How Soon is Too Soon to Return to Work after a Loss?

How Soon is Too Soon to Return to Work after a Loss?

How Soon is Too Soon to Return to Work after a Loss?

Losing a loved one is a difficult, emotional process that most people never truly “get over.” It does not matter whether you have lost a parent, child, spouse, sibling, grandparent or friend—the death of someone important in your life is going to affect you both emotionally and physically (in some cases, it will also affect you financially).

The modern-day workplace does not always have built in guidelines in the event of a death. Even though everyone will experience a loss at some point, you could work for an employer who offers no bereavement time, limited sick time options, or the more common three days of bereavement following the loss of an immediate family member. For most people, this is not nearly enough time to plan the funeral, let alone start the recovery process, so it is  understandable that you will need more time to get everything in order.

Employer Rules and Regulations

The most common reason people return to work after a death is because, well, they have to. When you are out of sick days, have no vacation saved up, or work for an employer that does not offer much flexibility, you might not have any other choice but to return to work. This is especially true when there is a financial burden associated with your loss.

If, however, you do not feel up to the task of sitting at your desk for eight hours every day, it is important to start a dialogue with your boss and/or human resources department. Even if you still need to log your hours, they might have options for working from home, working after hours (when you won’t need to be around so many people), or taking partial leave.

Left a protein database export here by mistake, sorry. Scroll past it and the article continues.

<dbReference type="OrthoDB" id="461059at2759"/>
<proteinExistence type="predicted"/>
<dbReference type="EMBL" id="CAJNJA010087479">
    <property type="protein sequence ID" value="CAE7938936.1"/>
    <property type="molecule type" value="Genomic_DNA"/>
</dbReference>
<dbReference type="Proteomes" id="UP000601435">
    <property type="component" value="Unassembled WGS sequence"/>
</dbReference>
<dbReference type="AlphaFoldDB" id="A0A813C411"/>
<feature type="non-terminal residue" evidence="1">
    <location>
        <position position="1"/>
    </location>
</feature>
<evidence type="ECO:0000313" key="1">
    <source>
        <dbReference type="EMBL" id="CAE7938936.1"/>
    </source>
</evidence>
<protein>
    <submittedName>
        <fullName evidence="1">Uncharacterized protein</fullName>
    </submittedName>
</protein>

How Soon is Too Soon to Return to Work after a Loss?

Legal rules about what your employer is required to offer vary by state and by the specific employer, so do not be afraid to learn about what may be available in your area.

Work as Distraction

You might have a great employer who gives you a three-month sabbatical, or you could have a flexible job that allows you to create your own hours. If this is the case, that is good news for your grief process…maybe.

For some people, returning to work and a regular routine is actually a big part of the healing process. By forcing yourself to get up and out in the world, and to focus your attention on a task unrelated to your loss, you may find yourself healing faster. However, there are some caveats to this:

  • Take at least three days to reflect, plan the funeral, and organize your affairs.
  • Ask HR or your boss to “prep” your coworkers before you arrive regarding whether or not you want condolences, flowers, or simply space to return to work at your own pace.
  • Set realistic expectations about what you can accomplish, and make changes as needed.
  • Do not be afraid of taking extra breaks.
  • Expect to be hit with grief and grief triggers at inopportune moments. It is good to have a plan of action for when, not if, this happens.
  • Leave the heavy decision-making for later. Making any huge life decisions (including things like quitting or transferring) is unwise when you are newly bereaved. Give yourself some time to settle and reflect before you act.

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